Billie Eilish album coverThe exceptional story of LA pop whizkid Billie Eilish is only just beginning; with the release of her debut album this month, a fresh chapter is added – so let’s take a look at the prologue.

You can’t bring up pop prodigy Billie Eilish without mentioning her age. In our youth obsessed culture, it is an inevitable and repetitive talking point, so let’s get that out of the way early – she’s 17. Why does that define her? Should it at all? Eilish is an old soul in a young body, full of weary discontent for the world she is growing up in, the expectations of what pop music should sound like, what she should look like and how to navigate her new-found fame.

When it comes to this Californian wonderchild, those expectations are fleeting, as we’ve watched her continually challenge the norms of being a ‘pop idol’ – her honest and refreshing feelings about the music industry, her approach to her fans (though she would never call them that) and her avant-garde fashion sense. Most impressive though is the way she promotes the authentic evolution of her music. When questioned about that cultivation, she’s said: “If everyone dropped dead and I didn’t, I would be left with what I had created. What the hell would the point be if I was just creating something that somebody else wanted to create? I’d be stuck with the sh-t I didn’t want in the first place, and that’s trash.” It’s that honesty and unapologetic attitude that drives her growing success story, and it’s the same attitude that has endeared her to her 14 million loyal Instagram followers.

A creative life was inevitable for Billie (born Billie Eilish Pirate Baird O’Connell). The daughter of two actors who enjoyed moderate Hollywood success, Eilish grew up in a humble outer suburb of Los Angeles where she was homeschooled. With her brother by her side – actor and accomplished musician in his own right, Finneas O’Connell – she had a built-in best friend, and it wasn’t long before natural selection had the pair uploading covers to YouTube.

Her big break came when Finneas approached his sister with a song he had written for his band, The Slightlys. Unhappy with his own version, he asked Billie to record her voice on the song – and just like that, her dreamy debut single Ocean Eyes was born. The pair still enjoy a highly collaborative songwriting process and one that takes more of a thematically creative approach than one which mines personal experience – many of Billie’s lyrics come from fictional, imagined places and situation. She leans away from cookie cutter pop into something more gothic, ankle-deep in horror. Second single, the acoustic-driven Bellyache, is a fictional story about murdering all of her friends. Soon afterwards came her debut EP, Don’t Smile At Me. With my boy, idontwannabeyouanymore and copycat racing up the charts, Eilish cemented herself on every ‘Next Big Thing’ list in the world.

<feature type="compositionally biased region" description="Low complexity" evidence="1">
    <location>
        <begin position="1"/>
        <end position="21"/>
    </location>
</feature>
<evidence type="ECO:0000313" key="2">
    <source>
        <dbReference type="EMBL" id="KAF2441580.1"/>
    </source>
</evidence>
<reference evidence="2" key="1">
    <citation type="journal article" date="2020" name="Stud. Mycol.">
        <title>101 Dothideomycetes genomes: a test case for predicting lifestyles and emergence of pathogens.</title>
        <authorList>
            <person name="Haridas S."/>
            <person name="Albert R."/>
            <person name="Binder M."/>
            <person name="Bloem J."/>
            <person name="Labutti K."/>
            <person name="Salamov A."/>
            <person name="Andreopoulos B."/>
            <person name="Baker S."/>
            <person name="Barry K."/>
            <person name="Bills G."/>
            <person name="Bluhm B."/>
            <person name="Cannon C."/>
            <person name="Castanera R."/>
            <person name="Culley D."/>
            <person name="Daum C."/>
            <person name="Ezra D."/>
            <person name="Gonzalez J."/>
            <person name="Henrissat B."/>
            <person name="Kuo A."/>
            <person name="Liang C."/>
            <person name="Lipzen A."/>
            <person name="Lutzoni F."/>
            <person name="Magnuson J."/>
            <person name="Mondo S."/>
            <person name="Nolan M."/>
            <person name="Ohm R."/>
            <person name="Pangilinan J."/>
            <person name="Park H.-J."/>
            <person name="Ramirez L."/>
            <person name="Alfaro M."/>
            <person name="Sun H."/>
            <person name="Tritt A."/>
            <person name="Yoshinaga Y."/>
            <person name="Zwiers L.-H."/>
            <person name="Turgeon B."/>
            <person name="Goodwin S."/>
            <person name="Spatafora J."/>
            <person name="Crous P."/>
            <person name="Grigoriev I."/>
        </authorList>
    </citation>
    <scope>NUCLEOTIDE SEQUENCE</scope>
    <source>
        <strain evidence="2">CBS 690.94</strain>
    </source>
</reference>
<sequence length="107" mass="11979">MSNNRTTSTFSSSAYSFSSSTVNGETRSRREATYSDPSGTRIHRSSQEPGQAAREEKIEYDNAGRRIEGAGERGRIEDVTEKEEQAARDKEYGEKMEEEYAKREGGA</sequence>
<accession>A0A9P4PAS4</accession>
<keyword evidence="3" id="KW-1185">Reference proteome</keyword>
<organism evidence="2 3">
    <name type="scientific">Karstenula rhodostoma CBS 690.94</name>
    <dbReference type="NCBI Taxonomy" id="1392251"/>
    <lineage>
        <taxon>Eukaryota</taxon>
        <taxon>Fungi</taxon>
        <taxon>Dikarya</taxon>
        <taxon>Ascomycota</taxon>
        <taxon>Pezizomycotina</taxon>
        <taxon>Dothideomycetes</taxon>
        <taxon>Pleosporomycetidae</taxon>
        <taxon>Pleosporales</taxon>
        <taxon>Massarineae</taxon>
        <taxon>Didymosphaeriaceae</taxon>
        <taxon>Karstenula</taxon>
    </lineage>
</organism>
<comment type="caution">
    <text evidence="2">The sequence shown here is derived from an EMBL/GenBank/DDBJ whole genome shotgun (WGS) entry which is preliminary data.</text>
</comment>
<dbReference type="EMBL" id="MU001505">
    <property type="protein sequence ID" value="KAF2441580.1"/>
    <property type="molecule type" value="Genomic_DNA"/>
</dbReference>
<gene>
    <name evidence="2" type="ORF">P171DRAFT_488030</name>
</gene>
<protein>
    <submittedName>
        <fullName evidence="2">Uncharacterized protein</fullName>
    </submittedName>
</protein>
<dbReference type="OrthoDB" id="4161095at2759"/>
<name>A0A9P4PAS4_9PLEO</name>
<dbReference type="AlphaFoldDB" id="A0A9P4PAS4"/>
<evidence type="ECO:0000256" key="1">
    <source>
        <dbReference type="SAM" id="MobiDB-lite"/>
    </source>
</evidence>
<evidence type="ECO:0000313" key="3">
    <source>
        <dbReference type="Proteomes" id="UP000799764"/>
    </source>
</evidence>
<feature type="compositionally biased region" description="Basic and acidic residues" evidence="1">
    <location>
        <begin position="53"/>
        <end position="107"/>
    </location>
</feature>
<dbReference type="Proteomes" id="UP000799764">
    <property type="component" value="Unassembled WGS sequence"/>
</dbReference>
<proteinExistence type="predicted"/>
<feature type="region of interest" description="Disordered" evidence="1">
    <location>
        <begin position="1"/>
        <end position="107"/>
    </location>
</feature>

Famously, Eilish doesn’t smile in photos. “I hate smiling. It makes me feel weak and powerless and small… I’ve always been like that,” she said early on in her career – one of many walls built to protect herself in an infinitely accessible world. Last November, she reluctantly revealed she has Tourette’s Syndrome (after fans started creating compilations of her facial tics).

In 2018 we saw a further evolution in the fledgling superstar, as Eilish illustrated her love of horror – you should see me in a crown and when the party’s over welcomed darker, trap-heavy beats which leaned out of her wistful pop roots into heavier, hip hop influences. Those tracks were quickly followed by the lingering and chilling bury a friend in late January this year, and the announcement of her debut album WHEN WE ALL FALL ASLEEP, WHERE DO WE GO?.

Billie Eilish has spent the last two years carefully cocooning herself in preparation for this album’s release – just don’t expect a beautiful butterfly to emerge from the chrysalis. It’s more than possible we’ll get a moth: intense, all-consuming, and ready to change pop music forever.

WHEN WE ALL FALL ASLEEP, WHERE DO WE GO? is out March 29 via Universal.

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